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Is there a way to see what the IIS 8.5 server does when I access a site via HTTPS from an external network? What does it open, what folder structure, which file?

I'm asking this because when I access my sites via HTTPS from external I always get redirected to the IIS Default Page, even though I stopped the default web site in IIS and deleted all html-files which are in inetpub/wwwroot by default. When I access HTTPS from internal, everything works and If I access the site via HTTP no matter if internal or external, everything works.

Is there a way to see what the server does? Can I log something or trace something? The Logs I see right now don't give me any information to why it does not work.

Edit:

It's so strange. when I open the site via HTTPS from external it opens this: https://mysite.mydomain.com/iis-85.png when I want to open this exact URL from internal network i get an 404 - File or Folder not found error. the only Folder on the whole IIS which contains this iis-85.png is this one: C:\Windows\WinSxS\amd64_microsoft-windows-iis-startserver_31bf3856ad364e35_6.3.9600.16384_none_bf87a3597b95c1cd and I don't think it could possibly read the data from there.

why is this? Could it be that this is still cached? I did everything to renew the cache, deleted temporpy asp-files, flushed the dns, restartet every site, the IIS itself, every apppool. What else could I do?

Edit: OK I got it. HTTPS was redirected to another server via Firewall NAT.

  • Use sniffer and packet capture software. Start from your source (external network host) and then check at each point you control between there and your IIS server. I suspect DNS or NAT is sending your external requests to the wrong site or server. – Xalorous Sep 29 '16 at 13:38
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To me, this sounds like the external requests never actually hit your server, they seem to end up on a different server which would explain why the see a page that is not available on your server.

There are several ways of packet sniffing to find this out on the network level, but as we are talking about IIS here, you can enable http.sys tracing which allows you to trace the component underlying IIS responsible for handling incoming requests.

Taken from my own blog post:

To start the trace, run: logman.exe start httptrace -p Microsoft-Windows-HttpService 0xFFF -o httptrace.etl -ets Perform some requests you want to investigate, then stop the trace: logman.exe stop httptrace -ets convert into a csv file: tracerpt httptrace.etl -of csv -o httptrace.csv /y or maybe better into a event log file which you can open in Event Viewer: tracerpt httptrace.etl -of evtx -o httptrace.evtx /y

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  • Hi Peter, thanks for this. I ran this but I need some time to read the evtx. I took a quick look at it but i didn't really saw anything unusual. I will read every message in detail over the weekend and will come back to you after i analyzed it. – SimonS Sep 30 '16 at 8:47
  • Hi Peter. So i just took a look at these traces and I don't know what their meaning is. How can I read and understand this? – SimonS Oct 3 '16 at 7:52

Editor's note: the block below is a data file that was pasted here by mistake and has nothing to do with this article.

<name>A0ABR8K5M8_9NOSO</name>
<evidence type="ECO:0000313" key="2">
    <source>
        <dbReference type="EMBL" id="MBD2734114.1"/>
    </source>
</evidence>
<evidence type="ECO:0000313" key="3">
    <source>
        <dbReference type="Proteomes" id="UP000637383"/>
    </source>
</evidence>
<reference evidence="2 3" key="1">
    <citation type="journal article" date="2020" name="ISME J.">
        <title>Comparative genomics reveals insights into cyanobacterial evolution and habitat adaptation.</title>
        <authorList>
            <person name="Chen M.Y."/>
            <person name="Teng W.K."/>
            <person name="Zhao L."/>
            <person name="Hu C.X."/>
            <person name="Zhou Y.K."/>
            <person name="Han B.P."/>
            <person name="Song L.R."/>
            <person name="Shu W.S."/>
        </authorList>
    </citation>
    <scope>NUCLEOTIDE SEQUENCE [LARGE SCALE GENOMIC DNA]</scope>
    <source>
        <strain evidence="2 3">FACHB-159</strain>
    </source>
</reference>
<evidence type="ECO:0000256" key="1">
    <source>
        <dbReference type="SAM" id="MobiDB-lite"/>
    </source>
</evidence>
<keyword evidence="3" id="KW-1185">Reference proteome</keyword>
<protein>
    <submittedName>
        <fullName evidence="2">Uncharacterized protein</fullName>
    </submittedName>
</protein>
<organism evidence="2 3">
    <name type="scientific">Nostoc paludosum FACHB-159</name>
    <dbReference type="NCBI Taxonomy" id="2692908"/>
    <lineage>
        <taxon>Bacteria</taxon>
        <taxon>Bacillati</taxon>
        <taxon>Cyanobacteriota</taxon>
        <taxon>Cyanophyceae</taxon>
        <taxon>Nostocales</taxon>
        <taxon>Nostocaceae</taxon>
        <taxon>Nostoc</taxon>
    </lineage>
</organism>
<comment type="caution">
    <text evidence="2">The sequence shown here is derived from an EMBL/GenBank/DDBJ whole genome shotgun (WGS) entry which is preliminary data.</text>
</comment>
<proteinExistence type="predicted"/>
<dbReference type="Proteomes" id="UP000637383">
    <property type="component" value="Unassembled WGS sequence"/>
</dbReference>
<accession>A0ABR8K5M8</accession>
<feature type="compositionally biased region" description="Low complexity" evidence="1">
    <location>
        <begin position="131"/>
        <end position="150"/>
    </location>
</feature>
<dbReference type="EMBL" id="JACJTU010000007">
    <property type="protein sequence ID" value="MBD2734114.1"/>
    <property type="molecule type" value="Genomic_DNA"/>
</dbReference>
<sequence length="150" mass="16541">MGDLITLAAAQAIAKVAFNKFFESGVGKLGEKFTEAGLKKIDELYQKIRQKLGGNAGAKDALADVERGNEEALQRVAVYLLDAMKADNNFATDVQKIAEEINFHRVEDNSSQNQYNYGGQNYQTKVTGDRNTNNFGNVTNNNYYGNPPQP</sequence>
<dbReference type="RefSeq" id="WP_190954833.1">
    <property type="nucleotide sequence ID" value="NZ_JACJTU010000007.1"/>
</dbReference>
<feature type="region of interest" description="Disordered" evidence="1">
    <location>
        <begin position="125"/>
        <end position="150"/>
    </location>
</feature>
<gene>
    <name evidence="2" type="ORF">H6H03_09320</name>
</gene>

• In your case all you need to do is open the csv file and see whether any of the requests you just made are in the log. If there are in there, you should see the Side ID and the AppPool name before the url. At least this way you can confirm that your request actually reached your server. – Peter Hahndorf Oct 3 '16 at 8:02
  • Ok, yes, the request hit my server. it's like this (you know german i guess):Anforderungs-ID 17509995361953906899, Site-ID 15) aus der Anforderungswarteschlange "AppPool" für den URI "http://xxx.xxx.xx:80/Api/Crm/GetContactFullName" mit dem Status "0" übermittelt. i edited the URLNAme and APPOOLname. the url has a http prefix and not https. why is that? – SimonS Oct 3 '16 at 8:49
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You can generally see what happens in IIS requests using Tracing. For IIS 8.5, you can find instructions here:

Request tracing in IIS 8.5

What you're describing may be happening due to incorrect bindings. IIS displays website content based on bindings. If the domain name you're using externally is different from the internal one, then it must be listed in the bindings tab. Bindings are described here:

Add a Binding to a Site

(article is for IIS 7 but 8 isn't much different). So, to summarize, if your internal domain is "contoso.local" and external domains are "contoso.com" and "contoso-company.com," you'll need 3 entries/bindings. For IIS websites that share a common port, the Host name in bindings can determine which site responds to a request.

Hope this helps!

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  • Hi panos, unfortunately not, because IIS doesn't see this as a Failed request, it doesn't log anything. also, the bindings are correct, it's all the same domain. – SimonS Sep 30 '16 at 6:45
  • @SimonS, Despite the name Failed Request Tracing is not only for failed requests, you can specify an http status of 200 and look at details for all requests. But I agree in your case this is still not helpful because I think the requests don't get this far. – Peter Hahndorf Sep 30 '16 at 13:02

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